Thursday, July 10, 2008

Bearing the flag

This attractive lady (above) is Hannah Beech. She reminded me of Liv Tyler when our paths crossed in the city steeped in tradition, Athens, in 2004.
A few steps outside the Olympic village, there was an area reserved for the Press to mingle with the athletes. She was busy jotting down notes. You see, Hannah was Time magazine Shanghai bureau chief at that time. The subject of her interview was our diver, Bryan Nickson Lomas (below) Reuters pic taken in Athens.

Hannah was not the only journalist who wanted a piece of Bryan. Everybody else wanted to - from Suddeutsche Zeitung to the foreign wires - for the Sarawakian lad was not only the youngest, smallest and lightest male competitor of the Athens Games, but he too was given the honour of being the Malaysian contingent's flagbearer.
Bryan remains a member of the select band of 11 personalities to be bestowed the honour.
Here's the full list since Malaya made their debut in Melbourne in 1956.
The Melbourne Games 1956 - Tan Kim Bee (weightlifting)
The Rome Games 1960 - Kuda Ditta (athletics)
The Tokyo Games 1964 - Shaharudin Mohd Ali (athletics) now Datuk
The Mexico Games 1968 - Nashatar Singh (athletics) now Datuk
The Munich Games 1972 - Ali Bakar (football)
The Montreal Games 1976 - Ishtiaq Mobarak (athletics)
The Los Angeles Games 1984 - Sabiamad Abdul Ahad (shooting)
The Seoul Games 1988 - Nordin Mohd Jadi (athletics)
The Barcelona Games 1992 - Razif Sidek (badminton)
The Atlanta Games 1996 - Nor Saiful Zaini Nasiruddin (hockey)
The Sydney Games 2000 - Mirnawan Nawawi (hockey)
The Athens Games 2004 - Bryan Nickson Lomas (diving)
I sent the following dispatch from Athens as a preview to the opening ceremony.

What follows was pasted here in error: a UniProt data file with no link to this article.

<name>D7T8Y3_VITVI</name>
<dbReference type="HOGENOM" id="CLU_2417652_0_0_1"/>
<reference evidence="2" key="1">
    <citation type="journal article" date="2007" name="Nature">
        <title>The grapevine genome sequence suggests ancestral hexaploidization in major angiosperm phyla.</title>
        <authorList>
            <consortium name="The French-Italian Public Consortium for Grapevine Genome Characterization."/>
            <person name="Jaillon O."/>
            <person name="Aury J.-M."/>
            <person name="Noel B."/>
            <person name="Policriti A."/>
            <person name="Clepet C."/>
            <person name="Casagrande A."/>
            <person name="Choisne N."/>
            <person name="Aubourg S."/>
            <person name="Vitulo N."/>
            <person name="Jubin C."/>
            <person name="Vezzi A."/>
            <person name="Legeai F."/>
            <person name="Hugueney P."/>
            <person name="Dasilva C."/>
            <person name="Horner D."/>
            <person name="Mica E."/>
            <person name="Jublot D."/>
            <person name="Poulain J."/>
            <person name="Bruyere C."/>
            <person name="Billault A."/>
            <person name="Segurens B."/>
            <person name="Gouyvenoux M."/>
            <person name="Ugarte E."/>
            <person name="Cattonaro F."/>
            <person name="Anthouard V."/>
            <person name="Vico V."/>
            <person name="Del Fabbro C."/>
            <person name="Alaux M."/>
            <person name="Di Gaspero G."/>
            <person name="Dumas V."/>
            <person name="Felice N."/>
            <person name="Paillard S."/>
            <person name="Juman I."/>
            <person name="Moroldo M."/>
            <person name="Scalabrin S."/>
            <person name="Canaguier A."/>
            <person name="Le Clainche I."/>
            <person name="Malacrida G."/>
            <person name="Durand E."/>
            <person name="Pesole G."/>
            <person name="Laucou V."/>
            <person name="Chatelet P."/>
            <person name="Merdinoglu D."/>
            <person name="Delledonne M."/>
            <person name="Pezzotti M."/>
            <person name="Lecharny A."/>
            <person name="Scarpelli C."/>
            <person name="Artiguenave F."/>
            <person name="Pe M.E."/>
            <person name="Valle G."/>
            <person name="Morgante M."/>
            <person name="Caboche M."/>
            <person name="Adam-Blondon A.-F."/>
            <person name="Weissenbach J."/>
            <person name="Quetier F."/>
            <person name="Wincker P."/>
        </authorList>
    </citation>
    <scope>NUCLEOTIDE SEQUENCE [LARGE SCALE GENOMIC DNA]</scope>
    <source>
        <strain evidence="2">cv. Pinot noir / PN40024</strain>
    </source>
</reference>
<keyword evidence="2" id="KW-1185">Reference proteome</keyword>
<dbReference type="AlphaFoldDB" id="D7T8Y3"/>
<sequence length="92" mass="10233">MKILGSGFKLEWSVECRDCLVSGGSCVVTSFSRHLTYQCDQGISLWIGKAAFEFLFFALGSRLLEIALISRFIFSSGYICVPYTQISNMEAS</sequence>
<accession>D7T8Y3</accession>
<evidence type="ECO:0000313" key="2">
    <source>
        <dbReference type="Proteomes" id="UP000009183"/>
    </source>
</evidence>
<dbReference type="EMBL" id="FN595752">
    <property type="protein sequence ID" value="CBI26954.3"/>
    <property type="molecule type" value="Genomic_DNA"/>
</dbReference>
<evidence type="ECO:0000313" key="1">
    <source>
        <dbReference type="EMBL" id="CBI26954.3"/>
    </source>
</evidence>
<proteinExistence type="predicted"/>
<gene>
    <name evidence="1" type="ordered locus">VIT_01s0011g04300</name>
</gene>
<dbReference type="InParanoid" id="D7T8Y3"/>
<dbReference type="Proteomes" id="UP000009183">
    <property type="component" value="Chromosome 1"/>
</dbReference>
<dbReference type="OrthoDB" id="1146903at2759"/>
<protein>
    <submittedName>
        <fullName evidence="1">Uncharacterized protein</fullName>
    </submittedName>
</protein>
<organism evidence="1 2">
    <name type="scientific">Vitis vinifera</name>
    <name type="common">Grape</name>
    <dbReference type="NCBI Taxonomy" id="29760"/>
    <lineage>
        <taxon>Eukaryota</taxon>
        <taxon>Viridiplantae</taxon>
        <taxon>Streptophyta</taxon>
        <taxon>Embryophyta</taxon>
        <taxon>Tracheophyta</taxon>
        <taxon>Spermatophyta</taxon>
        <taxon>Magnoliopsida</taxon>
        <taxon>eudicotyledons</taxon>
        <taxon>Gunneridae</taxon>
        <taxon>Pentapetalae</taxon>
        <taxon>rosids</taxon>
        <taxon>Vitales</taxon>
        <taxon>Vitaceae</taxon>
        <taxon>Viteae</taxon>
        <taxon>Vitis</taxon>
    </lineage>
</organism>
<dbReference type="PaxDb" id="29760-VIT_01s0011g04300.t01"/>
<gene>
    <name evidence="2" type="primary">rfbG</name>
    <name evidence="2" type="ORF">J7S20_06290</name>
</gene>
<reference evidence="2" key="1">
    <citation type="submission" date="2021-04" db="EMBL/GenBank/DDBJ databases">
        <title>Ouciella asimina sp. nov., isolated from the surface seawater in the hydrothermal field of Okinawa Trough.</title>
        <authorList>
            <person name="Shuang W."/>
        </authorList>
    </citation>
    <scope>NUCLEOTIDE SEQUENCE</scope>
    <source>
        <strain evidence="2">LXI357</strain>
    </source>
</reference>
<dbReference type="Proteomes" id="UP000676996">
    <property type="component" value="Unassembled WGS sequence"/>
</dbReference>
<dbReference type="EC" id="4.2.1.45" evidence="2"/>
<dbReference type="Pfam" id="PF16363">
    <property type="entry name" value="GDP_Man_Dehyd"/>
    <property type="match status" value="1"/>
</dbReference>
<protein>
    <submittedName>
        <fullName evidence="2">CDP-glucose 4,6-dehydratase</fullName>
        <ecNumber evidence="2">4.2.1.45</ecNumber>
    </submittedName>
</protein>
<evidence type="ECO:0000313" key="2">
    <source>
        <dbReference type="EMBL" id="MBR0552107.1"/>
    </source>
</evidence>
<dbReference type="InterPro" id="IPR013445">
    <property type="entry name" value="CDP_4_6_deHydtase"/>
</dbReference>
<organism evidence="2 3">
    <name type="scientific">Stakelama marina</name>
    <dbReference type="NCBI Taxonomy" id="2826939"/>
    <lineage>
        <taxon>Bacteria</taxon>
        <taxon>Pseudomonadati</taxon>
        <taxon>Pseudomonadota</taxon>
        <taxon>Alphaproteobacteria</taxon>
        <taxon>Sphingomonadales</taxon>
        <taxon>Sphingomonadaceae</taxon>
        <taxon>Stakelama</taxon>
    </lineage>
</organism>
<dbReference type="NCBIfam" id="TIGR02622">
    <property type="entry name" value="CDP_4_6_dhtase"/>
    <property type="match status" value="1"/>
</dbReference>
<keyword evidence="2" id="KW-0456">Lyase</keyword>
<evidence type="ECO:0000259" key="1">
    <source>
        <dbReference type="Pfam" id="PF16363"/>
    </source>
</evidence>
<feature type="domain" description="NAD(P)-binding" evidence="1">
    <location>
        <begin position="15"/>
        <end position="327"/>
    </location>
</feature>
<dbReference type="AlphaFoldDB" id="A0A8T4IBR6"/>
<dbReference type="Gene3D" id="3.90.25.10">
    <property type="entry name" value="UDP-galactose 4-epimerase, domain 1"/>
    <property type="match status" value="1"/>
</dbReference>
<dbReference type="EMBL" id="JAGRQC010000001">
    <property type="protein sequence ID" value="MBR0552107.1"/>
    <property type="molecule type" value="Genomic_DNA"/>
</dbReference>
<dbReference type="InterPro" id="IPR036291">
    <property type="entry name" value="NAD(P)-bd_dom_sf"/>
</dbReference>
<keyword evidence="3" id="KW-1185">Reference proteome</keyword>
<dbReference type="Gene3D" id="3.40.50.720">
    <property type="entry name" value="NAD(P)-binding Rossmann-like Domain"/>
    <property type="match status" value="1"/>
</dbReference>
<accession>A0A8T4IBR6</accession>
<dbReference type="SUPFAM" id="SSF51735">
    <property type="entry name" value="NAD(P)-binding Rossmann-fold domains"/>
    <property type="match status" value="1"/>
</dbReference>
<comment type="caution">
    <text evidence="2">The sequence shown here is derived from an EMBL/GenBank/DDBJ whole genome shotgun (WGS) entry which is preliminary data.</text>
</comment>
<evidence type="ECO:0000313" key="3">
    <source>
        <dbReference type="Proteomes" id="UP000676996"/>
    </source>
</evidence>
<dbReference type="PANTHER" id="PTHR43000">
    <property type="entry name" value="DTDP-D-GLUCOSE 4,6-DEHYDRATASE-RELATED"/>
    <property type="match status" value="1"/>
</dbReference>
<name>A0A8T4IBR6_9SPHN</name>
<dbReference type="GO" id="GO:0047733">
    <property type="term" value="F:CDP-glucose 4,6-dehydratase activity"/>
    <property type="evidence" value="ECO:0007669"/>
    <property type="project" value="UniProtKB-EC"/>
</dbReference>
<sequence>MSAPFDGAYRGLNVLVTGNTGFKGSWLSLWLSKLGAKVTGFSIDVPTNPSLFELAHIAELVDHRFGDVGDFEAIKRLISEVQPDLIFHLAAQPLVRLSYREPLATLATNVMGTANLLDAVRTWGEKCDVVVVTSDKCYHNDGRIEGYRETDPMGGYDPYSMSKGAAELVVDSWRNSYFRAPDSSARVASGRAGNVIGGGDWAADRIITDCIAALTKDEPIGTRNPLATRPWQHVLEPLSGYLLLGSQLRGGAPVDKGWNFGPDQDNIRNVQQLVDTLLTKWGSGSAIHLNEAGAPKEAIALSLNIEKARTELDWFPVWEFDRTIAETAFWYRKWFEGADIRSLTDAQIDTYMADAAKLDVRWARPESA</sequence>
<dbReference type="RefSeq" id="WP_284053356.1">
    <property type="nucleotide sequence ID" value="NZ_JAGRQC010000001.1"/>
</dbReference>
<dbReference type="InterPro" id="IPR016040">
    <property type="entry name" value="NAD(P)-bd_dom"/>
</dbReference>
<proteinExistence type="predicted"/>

HE tips the scale at a mere 33kg but the moment diver Bryan Nickson Lomas carries the Jalur Gemilang during the march past at the Olympic Stadium in Maroussi on Friday (Saturday 2am, Malaysia), he will be among giants.

Barely 14, Bryan is set to join the select band of 11 Olympians to have carried the flag.

The Iban boy from Kuching is certainly the youngest, smallest and lightest of all, and only the second Sarawakian to lead the contingent out from the dugout, exactly 40 years after hurdler Kuda Ditta, a policeman from Miri, performed the honour in the Tokyo Games.

Success in terms of medals, however, eluded Bryan's illustrious predecessors, except for shuttler Mohd Razif Sidek, who partnered his younger sibling, Jalani to the bronze in Barcelona `92.

Almost four decades earlier, weightlifter Tan Kim Bee was accorded the honour of carrying the flag in Melbourne in 1956 when Malaysia, then Malaya, were first represented at the Games.

Although he did not mount the podium, the Melbourne experience helped Kim Bee become the first Malaysian to win a bronze medal in weightlifting at the Asian Games in Tokyo two years later.

Hurdler Ishtiaq Mobarak survived a horrific crash in 1970 and carried the flag in Montreal'76 where he became only the second Malaysian after Datuk Dr. M. Jegathesan to qualify for the semifinal in an Olympic event.

But the true flag man of the nation was Nashatar Singh, who was born in Punjab.

He was the national contingent's flagbearer in all major multi-sport festivals for 10 straight years.
The next day, this piece appeared in the Old Malay Mail.
FOR a moment in time early this morning, the eyes of the world were fixed on the Malaysian contingent as the Olympic family celebrated the homecoming of the Games.